As Reconciliation Week draws to a close, it is timely to remember that “Reconciliation” in whatever form it might take for you, your family, school and organisation, is something that must be kept at the forefront of our minds not just for one week but throughout the year.
Luke Pearson says
“Reconciliation is everyone’s business, and achieving Reconciliation is of benefit to everyone who believes in justice, fairness, human rights, respect and partnership.”
It might surprise many Australians to know a lot of Indigenous people are ambivalent about Reconciliation and Reconciliation Week. As an initiative of the Keating government in the 1990s, Reconciliation began with a bit of a bang. However as time has progressed, as Native Title has not delivered the sovereignty that overturning terra nullius promised, as the racism of many ordinary Australians seems not to have waned, and as the inequities between Australian and Indigenous peoples continue across all the social indicators, Reconciliation as a “movement” or goal is, understandably, not high on the list for many Indigenous Australians.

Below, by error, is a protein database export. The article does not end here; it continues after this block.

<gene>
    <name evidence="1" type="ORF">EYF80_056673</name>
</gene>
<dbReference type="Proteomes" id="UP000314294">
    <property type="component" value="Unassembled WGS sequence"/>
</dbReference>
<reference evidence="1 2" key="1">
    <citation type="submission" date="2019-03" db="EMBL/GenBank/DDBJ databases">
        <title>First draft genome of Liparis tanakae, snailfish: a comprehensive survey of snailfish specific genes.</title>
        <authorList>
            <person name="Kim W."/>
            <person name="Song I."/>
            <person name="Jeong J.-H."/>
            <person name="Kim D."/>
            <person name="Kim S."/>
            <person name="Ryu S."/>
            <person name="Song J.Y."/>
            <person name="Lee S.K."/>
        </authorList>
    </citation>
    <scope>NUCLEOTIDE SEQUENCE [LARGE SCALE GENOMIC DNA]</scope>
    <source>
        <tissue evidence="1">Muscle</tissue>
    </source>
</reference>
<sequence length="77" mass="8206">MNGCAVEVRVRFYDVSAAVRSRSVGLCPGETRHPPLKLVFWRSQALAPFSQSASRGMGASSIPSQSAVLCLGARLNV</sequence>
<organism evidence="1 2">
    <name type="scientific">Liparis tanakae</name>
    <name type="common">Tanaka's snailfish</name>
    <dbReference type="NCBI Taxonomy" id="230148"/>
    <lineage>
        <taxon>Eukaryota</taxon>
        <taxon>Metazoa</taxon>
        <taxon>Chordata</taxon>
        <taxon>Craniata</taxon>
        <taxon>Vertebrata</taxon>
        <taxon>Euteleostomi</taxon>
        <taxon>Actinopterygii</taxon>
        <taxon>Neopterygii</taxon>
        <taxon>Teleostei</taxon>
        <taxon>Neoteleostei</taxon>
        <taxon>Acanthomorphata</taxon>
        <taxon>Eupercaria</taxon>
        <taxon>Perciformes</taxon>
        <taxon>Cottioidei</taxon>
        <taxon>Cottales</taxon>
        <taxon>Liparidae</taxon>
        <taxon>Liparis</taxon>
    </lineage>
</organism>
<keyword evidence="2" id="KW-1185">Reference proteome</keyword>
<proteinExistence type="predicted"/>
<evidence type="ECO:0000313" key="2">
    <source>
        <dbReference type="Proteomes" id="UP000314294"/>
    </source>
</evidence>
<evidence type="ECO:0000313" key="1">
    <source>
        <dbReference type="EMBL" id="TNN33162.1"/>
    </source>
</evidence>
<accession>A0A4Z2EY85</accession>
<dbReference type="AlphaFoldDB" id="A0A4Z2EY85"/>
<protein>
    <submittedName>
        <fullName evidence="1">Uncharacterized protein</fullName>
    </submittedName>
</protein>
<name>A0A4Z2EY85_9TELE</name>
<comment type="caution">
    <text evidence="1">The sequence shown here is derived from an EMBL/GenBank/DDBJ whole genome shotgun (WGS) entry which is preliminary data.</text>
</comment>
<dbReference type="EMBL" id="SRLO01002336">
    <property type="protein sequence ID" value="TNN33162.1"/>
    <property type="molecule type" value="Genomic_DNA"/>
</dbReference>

Mervyn Ah Kee, a Yidinji elder says,
“To me it is some “make you feel good” act for the white folk of our country but it doesn’t nothing for the Indigenous peoples.”
If Indigenous Australians are not “moved” to action over Reconciliation Week, what then should teachers and schools do? Should they celebrate or recognise it? Or should they discard it from their calendars? We would argue no, don’t discard it, but be mindful that Reconciliation is simply one week each year in a lifetime. Remember that what is important is the ongoing critical reflection of one’s own relationship with Aboriginal and Torres Strait Islander peoples, and one’s relationship with the ongoing Indigenous sovereignty of this nation.
Like NAIDOC Week, Reconciliation Week is simply a focal point, but it is not everything. What you do, why you think and how you act, during the other 50 weeks of each year is more important.
Continue to recognise Reconciliation Week. But use these seven days to spread the word of Indigenous achievements, visit art galleries, buy and read Indigenous stories, watch Indigenous films, speak and listen to Indigenous people,, learn about the black history of your nation and your community. But most of all, begin or continue the ongoing and lifelong quest/journey, where you learn how to truly acknowledge and recognise the unceded and ongoing sovereignty of Aboriginal peoples across this nation.